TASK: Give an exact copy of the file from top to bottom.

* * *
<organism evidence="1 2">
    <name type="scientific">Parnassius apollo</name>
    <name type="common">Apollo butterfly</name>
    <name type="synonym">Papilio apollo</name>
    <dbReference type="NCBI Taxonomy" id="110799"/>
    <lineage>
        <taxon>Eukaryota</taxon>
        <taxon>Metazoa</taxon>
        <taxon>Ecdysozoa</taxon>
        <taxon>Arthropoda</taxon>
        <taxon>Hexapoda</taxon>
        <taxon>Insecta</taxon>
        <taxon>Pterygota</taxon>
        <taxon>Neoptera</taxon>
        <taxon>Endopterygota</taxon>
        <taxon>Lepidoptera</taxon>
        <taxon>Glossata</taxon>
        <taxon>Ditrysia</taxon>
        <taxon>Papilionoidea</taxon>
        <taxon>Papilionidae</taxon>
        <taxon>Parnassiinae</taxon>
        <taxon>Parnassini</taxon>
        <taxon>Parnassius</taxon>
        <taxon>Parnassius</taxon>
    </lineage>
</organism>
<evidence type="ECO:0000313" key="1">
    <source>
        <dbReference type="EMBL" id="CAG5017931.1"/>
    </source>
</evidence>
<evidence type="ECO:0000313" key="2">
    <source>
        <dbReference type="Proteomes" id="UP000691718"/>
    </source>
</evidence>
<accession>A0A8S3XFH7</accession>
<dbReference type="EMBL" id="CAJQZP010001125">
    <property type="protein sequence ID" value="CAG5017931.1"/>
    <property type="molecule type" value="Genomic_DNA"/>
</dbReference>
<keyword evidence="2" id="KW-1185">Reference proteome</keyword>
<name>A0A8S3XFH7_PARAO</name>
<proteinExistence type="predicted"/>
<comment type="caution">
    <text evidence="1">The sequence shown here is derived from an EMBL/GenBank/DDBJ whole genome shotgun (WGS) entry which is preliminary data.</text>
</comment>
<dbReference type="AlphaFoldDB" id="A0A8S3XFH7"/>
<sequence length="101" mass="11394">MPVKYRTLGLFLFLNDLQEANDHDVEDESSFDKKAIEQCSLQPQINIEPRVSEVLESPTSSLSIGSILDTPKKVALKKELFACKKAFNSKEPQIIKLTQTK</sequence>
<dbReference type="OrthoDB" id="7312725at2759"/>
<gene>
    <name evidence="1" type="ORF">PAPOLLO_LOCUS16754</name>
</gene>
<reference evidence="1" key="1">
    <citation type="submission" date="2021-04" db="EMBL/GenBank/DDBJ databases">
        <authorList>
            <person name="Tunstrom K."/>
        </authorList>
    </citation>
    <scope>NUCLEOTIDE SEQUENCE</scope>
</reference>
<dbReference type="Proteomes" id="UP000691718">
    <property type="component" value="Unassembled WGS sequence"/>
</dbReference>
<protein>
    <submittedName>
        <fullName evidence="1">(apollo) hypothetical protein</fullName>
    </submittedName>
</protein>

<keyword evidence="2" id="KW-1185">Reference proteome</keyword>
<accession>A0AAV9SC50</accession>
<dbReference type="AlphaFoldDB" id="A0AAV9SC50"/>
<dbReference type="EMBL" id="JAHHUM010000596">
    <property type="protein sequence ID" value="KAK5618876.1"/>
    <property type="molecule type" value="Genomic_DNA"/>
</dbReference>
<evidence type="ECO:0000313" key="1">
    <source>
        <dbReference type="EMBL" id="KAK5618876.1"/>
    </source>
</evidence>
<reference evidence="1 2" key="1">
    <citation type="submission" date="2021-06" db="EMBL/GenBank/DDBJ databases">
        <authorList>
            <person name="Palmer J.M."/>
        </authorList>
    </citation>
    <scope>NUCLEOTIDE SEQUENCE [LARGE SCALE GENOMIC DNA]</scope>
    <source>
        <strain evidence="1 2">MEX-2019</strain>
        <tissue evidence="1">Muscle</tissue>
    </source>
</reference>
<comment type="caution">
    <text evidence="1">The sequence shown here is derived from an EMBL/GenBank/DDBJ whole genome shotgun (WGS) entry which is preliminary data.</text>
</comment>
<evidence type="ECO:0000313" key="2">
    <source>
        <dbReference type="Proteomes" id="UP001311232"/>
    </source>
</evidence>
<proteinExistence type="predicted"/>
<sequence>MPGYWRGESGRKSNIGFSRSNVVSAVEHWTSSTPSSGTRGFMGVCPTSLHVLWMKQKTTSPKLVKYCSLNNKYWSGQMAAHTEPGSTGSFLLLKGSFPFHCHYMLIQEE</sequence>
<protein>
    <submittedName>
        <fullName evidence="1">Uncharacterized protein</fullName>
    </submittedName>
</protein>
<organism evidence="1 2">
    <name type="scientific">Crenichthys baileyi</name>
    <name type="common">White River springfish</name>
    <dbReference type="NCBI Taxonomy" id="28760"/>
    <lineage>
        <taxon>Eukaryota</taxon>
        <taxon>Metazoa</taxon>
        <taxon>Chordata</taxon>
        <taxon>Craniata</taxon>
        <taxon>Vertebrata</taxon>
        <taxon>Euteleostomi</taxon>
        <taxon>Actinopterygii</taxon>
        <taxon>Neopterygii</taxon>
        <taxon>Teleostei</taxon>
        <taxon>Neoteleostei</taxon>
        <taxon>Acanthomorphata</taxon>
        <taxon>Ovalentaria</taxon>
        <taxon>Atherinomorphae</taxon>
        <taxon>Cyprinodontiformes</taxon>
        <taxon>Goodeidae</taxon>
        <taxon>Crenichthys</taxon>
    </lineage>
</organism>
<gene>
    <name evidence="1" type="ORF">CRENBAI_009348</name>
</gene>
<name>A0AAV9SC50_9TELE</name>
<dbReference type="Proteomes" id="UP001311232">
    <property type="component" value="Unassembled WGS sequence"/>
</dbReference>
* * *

<organism evidence="1 2">
    <name type="scientific">Parnassius apollo</name>
    <name type="common">Apollo butterfly</name>
    <name type="synonym">Papilio apollo</name>
    <dbReference type="NCBI Taxonomy" id="110799"/>
    <lineage>
        <taxon>Eukaryota</taxon>
        <taxon>Metazoa</taxon>
        <taxon>Ecdysozoa</taxon>
        <taxon>Arthropoda</taxon>
        <taxon>Hexapoda</taxon>
        <taxon>Insecta</taxon>
        <taxon>Pterygota</taxon>
        <taxon>Neoptera</taxon>
        <taxon>Endopterygota</taxon>
        <taxon>Lepidoptera</taxon>
        <taxon>Glossata</taxon>
        <taxon>Ditrysia</taxon>
        <taxon>Papilionoidea</taxon>
        <taxon>Papilionidae</taxon>
        <taxon>Parnassiinae</taxon>
        <taxon>Parnassini</taxon>
        <taxon>Parnassius</taxon>
        <taxon>Parnassius</taxon>
    </lineage>
</organism>
<evidence type="ECO:0000313" key="1">
    <source>
        <dbReference type="EMBL" id="CAG5017931.1"/>
    </source>
</evidence>
<evidence type="ECO:0000313" key="2">
    <source>
        <dbReference type="Proteomes" id="UP000691718"/>
    </source>
</evidence>
<accession>A0A8S3XFH7</accession>
<dbReference type="EMBL" id="CAJQZP010001125">
    <property type="protein sequence ID" value="CAG5017931.1"/>
    <property type="molecule type" value="Genomic_DNA"/>
</dbReference>
<keyword evidence="2" id="KW-1185">Reference proteome</keyword>
<name>A0A8S3XFH7_PARAO</name>
<proteinExistence type="predicted"/>
<comment type="caution">
    <text evidence="1">The sequence shown here is derived from an EMBL/GenBank/DDBJ whole genome shotgun (WGS) entry which is preliminary data.</text>
</comment>
<dbReference type="AlphaFoldDB" id="A0A8S3XFH7"/>
<sequence length="101" mass="11394">MPVKYRTLGLFLFLNDLQEANDHDVEDESSFDKKAIEQCSLQPQINIEPRVSEVLESPTSSLSIGSILDTPKKVALKKELFACKKAFNSKEPQIIKLTQTK</sequence>
<dbReference type="OrthoDB" id="7312725at2759"/>
<gene>
    <name evidence="1" type="ORF">PAPOLLO_LOCUS16754</name>
</gene>
<reference evidence="1" key="1">
    <citation type="submission" date="2021-04" db="EMBL/GenBank/DDBJ databases">
        <authorList>
            <person name="Tunstrom K."/>
        </authorList>
    </citation>
    <scope>NUCLEOTIDE SEQUENCE</scope>
</reference>
<dbReference type="Proteomes" id="UP000691718">
    <property type="component" value="Unassembled WGS sequence"/>
</dbReference>
<protein>
    <submittedName>
        <fullName evidence="1">(apollo) hypothetical protein</fullName>
    </submittedName>
</protein>

<keyword evidence="2" id="KW-1185">Reference proteome</keyword>
<accession>A0AAV9SC50</accession>
<dbReference type="AlphaFoldDB" id="A0AAV9SC50"/>
<dbReference type="EMBL" id="JAHHUM010000596">
    <property type="protein sequence ID" value="KAK5618876.1"/>
    <property type="molecule type" value="Genomic_DNA"/>
</dbReference>
<evidence type="ECO:0000313" key="1">
    <source>
        <dbReference type="EMBL" id="KAK5618876.1"/>
    </source>
</evidence>
<reference evidence="1 2" key="1">
    <citation type="submission" date="2021-06" db="EMBL/GenBank/DDBJ databases">
        <authorList>
            <person name="Palmer J.M."/>
        </authorList>
    </citation>
    <scope>NUCLEOTIDE SEQUENCE [LARGE SCALE GENOMIC DNA]</scope>
    <source>
        <strain evidence="1 2">MEX-2019</strain>
        <tissue evidence="1">Muscle</tissue>
    </source>
</reference>
<comment type="caution">
    <text evidence="1">The sequence shown here is derived from an EMBL/GenBank/DDBJ whole genome shotgun (WGS) entry which is preliminary data.</text>
</comment>
<evidence type="ECO:0000313" key="2">
    <source>
        <dbReference type="Proteomes" id="UP001311232"/>
    </source>
</evidence>
<proteinExistence type="predicted"/>
<sequence>MPGYWRGESGRKSNIGFSRSNVVSAVEHWTSSTPSSGTRGFMGVCPTSLHVLWMKQKTTSPKLVKYCSLNNKYWSGQMAAHTEPGSTGSFLLLKGSFPFHCHYMLIQEE</sequence>
<protein>
    <submittedName>
        <fullName evidence="1">Uncharacterized protein</fullName>
    </submittedName>
</protein>
<organism evidence="1 2">
    <name type="scientific">Crenichthys baileyi</name>
    <name type="common">White River springfish</name>
    <dbReference type="NCBI Taxonomy" id="28760"/>
    <lineage>
        <taxon>Eukaryota</taxon>
        <taxon>Metazoa</taxon>
        <taxon>Chordata</taxon>
        <taxon>Craniata</taxon>
        <taxon>Vertebrata</taxon>
        <taxon>Euteleostomi</taxon>
        <taxon>Actinopterygii</taxon>
        <taxon>Neopterygii</taxon>
        <taxon>Teleostei</taxon>
        <taxon>Neoteleostei</taxon>
        <taxon>Acanthomorphata</taxon>
        <taxon>Ovalentaria</taxon>
        <taxon>Atherinomorphae</taxon>
        <taxon>Cyprinodontiformes</taxon>
        <taxon>Goodeidae</taxon>
        <taxon>Crenichthys</taxon>
    </lineage>
</organism>
<gene>
    <name evidence="1" type="ORF">CRENBAI_009348</name>
</gene>
<name>A0AAV9SC50_9TELE</name>
<dbReference type="Proteomes" id="UP001311232">
    <property type="component" value="Unassembled WGS sequence"/>
</dbReference>